Throughout the mid to late nineteenth century, Henry Bibb and Mary Ann Shadd were known to be highly accomplished and recognized abolitionists. Both Shadd and Bibb worked in the Detroit-Windsor region and resided in Windsor-Essex for a number of years. As a part of their efforts, Shadd and Bibb were editors of their own newspapers targeted towards educating fugitive slaves, Bibb’s being The Voice of the Fugitive and Shadd’s being The Provincial Freeman. The abolitionists often worked together but also had a fair share of differences. There has been research that discusses the works of Shadd and Bibb, and the differences they demonstrated through their efforts, but little attention is paid to how these differences are influenced by intersectionality and their own upbringings. This essay will use the individual lives and identities of Shadd and Bibb to observe the varying opinions and views as expressed in their newspapers. These conclusions will help determine how their identities influenced who may have been supportive of their views.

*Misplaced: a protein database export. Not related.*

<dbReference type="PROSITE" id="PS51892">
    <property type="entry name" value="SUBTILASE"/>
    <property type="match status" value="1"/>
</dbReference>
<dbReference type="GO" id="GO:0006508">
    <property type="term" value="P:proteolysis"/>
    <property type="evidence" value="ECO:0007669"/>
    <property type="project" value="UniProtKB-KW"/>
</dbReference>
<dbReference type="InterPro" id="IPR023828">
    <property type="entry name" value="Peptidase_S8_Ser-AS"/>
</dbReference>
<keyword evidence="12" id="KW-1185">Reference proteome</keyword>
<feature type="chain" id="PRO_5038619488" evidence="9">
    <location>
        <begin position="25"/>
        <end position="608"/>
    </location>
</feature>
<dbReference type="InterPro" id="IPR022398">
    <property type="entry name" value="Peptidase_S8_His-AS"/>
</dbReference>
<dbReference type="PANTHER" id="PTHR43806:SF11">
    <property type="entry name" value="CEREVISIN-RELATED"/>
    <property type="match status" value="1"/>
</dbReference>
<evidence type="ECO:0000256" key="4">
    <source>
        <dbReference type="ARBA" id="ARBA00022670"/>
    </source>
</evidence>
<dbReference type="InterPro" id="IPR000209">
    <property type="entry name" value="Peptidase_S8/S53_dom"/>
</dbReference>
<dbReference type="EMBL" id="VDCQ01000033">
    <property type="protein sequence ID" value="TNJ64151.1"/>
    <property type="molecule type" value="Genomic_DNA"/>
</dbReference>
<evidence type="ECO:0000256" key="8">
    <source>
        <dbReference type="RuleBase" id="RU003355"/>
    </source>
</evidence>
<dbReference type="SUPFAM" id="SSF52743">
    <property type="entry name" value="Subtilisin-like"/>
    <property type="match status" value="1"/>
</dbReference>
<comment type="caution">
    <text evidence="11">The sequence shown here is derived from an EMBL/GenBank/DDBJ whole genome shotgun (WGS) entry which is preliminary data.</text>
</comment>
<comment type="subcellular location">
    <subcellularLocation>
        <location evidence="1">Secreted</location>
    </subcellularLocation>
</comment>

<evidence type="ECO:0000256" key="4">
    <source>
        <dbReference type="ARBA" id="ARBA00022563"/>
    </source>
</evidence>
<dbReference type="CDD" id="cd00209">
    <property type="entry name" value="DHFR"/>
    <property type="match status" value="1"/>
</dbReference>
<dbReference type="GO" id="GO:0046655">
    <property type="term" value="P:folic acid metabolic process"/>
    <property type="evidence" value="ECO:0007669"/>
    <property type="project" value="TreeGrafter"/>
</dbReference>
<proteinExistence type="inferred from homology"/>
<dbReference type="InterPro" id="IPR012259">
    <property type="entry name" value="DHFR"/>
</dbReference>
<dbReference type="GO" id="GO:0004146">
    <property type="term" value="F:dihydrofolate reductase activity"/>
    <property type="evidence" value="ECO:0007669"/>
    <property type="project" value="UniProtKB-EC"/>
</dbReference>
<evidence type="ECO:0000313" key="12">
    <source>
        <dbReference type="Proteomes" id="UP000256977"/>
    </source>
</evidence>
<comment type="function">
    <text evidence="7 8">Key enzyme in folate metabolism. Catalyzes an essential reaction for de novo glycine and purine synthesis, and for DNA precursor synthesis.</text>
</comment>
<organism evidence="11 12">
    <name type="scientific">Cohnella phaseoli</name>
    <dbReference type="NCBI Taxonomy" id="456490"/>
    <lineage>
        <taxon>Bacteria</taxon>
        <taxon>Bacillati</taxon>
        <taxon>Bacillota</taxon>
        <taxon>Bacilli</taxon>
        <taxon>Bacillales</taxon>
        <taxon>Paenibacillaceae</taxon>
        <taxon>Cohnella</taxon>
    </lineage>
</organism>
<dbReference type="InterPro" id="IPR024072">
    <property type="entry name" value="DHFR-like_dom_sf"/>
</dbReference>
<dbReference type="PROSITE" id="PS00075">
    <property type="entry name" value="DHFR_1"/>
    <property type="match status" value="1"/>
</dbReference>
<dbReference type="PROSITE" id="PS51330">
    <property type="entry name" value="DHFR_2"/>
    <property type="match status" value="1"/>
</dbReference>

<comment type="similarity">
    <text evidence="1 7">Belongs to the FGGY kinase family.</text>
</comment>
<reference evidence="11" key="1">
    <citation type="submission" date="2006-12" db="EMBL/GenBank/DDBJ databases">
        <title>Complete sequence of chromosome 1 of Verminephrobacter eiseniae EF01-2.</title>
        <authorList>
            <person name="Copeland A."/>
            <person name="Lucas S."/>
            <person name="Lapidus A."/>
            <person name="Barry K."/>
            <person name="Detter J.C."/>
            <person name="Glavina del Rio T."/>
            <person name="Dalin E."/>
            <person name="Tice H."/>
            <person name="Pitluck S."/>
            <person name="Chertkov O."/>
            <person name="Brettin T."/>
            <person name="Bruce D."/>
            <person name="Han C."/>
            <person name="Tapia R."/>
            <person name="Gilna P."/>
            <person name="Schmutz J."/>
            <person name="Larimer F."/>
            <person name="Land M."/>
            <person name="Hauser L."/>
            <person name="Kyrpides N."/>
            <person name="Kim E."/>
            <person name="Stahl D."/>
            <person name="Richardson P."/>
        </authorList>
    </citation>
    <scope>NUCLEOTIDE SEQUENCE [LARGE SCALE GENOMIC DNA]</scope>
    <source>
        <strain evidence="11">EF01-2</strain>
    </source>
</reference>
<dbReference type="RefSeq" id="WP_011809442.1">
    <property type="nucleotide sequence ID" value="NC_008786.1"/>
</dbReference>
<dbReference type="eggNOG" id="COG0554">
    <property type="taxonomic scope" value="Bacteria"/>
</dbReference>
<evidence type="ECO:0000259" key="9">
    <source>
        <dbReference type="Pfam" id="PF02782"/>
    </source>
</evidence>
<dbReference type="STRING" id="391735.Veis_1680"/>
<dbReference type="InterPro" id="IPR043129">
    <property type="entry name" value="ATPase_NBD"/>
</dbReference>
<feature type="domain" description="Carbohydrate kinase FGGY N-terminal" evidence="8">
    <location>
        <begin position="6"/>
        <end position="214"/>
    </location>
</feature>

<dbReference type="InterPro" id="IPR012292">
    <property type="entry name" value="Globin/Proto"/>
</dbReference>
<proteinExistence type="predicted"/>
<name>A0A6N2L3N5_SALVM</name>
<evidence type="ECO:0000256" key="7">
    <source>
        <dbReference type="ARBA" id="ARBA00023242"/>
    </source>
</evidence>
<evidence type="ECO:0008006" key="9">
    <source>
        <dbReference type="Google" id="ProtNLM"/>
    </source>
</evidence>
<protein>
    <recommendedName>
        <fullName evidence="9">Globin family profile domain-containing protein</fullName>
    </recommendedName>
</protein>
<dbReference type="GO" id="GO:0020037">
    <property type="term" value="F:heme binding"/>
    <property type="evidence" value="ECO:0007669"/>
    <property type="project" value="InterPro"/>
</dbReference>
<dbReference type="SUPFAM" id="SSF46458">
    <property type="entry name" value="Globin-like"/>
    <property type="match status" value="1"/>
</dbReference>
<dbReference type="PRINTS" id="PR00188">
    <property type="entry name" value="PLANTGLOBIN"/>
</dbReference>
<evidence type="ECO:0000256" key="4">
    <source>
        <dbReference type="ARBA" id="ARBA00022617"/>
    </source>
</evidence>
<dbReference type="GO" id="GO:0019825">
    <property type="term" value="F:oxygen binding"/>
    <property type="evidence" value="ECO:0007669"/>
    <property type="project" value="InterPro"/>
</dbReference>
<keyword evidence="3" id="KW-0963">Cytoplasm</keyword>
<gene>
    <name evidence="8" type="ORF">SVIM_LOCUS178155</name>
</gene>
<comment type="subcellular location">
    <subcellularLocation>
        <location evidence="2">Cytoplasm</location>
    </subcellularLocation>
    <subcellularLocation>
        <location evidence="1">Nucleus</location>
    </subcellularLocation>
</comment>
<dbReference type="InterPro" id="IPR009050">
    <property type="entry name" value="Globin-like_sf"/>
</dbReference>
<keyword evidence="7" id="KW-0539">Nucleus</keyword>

First Page


Last Page


Included in

History Commons